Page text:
The other, a UK Medical Research Council domiciliary oxygen study, included 87 patients with severe COPD given 15 hours of daily oxygen therapy, or no oxygen therapy, and followed for five years. Improved survival was seen in the treated patient group at five years.

According to the British Thoracic Society guidelines for home oxygen use in adults, subsequent studies have also shown a survival benefit with long-term oxygen use (15 hours daily) in COPD patients with chronic low-blood oxygen levels, but not in those with moderate hypoxemia.

Noninvasive Ventilation

Treatment of COPD with noninvasive ventilation (NIV) is effective in acute flares, in helping in pulmonary rehabilitation, and in managing high levels of carbon dioxide. According to the GOLD Guidelines, the use of NIV is preferred over intubation and positive pressure ventilation as a first ventilation treatment of respiratory failure in acute flares of COPD. Studies show a success rate of 80–85%, with NIV improving oxygenation and decreasing carbon dioxide levels, as well s slowing the respiratory rate and easing severity of breathlessness. It also helps to avoid such complications such as pneumonia, related to ventilator use and length of hospital stay.

Interventional bronchoscopy and surgery

A common COPD condition is emphysema, which destroys the bronchi walls, creating less and larger bronchi instead of many tiny ones, reducing the amount of gas exchanged in the lungs and leaving large spaces filled with air even upon exhalation. The GOLD Guidelines recommend that lung volume reduction surgery be considered in patients with severe breathlessness and enlarged lungs, where emphysema has diminished the ability of non-affected lung areas to work well. The goal of lung volume reduction surgery is to remove the least functional parts of the lungs to improve airflow, gas exchange (oxygen and carbon dioxide) and create more room for lung mechanics in its remaining portions.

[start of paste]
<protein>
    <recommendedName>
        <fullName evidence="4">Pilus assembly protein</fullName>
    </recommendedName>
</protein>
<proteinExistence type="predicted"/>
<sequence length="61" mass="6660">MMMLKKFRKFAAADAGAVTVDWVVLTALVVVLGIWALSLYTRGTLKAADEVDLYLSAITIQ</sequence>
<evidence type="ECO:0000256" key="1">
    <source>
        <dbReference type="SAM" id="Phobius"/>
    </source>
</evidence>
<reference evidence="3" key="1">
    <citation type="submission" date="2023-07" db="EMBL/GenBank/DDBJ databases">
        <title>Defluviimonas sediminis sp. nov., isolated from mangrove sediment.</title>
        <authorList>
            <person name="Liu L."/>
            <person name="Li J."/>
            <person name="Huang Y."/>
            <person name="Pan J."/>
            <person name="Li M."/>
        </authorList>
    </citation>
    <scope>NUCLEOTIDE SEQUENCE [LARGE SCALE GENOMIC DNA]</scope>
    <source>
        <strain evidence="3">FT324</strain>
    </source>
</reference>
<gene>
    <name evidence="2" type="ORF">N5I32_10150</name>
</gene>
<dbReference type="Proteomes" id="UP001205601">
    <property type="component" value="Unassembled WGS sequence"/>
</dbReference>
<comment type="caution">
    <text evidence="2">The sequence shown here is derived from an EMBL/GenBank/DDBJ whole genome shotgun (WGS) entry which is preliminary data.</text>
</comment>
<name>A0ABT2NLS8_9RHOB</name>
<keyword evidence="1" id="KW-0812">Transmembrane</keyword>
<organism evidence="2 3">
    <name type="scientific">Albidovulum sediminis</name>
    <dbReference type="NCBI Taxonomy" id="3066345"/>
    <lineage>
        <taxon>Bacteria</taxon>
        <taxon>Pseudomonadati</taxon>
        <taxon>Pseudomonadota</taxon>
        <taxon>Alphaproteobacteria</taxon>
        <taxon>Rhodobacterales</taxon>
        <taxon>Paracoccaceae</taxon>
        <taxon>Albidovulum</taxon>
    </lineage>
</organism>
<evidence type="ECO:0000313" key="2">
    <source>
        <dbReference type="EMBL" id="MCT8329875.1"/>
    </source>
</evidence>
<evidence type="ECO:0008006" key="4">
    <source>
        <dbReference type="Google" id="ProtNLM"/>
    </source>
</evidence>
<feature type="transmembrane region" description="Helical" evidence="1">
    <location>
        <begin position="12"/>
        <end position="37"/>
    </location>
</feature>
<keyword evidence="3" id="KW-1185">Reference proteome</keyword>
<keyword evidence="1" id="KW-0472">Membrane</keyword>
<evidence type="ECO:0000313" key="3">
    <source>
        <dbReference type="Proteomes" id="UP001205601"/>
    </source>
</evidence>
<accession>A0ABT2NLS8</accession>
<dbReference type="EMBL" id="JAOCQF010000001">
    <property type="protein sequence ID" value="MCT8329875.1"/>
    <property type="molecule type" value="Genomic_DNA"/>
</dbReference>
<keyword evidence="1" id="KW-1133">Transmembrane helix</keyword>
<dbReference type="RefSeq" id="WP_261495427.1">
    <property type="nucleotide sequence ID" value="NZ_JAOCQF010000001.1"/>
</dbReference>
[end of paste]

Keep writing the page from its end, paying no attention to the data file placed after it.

Intra bronchial valves placement may be a less invasive and more cost-effective option for some people with severe COPD, leading to an improved quality of life and better lung function. These valves are designed to limit airflow to more damaged and hyper-inflated portions of the lung, gradually collapsing these portions, so as to make space for the healthy parts of the lung to “breathe.”

Lung transplant

Lung transplants have been used to treat people with COPD for decades, with the first lung transplant performed in a cancer patient in 1963. But it was not until the 2000s, with better surgical techniques and immunosuppressives, that this option has come more into practice for people with severe disease. A lung transplant is a therapeutic option for end-stage COPD patients with the capacity to undergo rehabilitation, and survival rates are now 89% at one-year post-transplant and 50% at five years. A transplant is usually only considered after all other treatments options have failed, and then only if professionals think the procedure will benefit the patient. Lung transplants are a limited option because of a shortage of donor organs and the risk of complications, such as organ rejection and severe infections. COPD patients who continue to smoke are generally not candidates for lung transplants.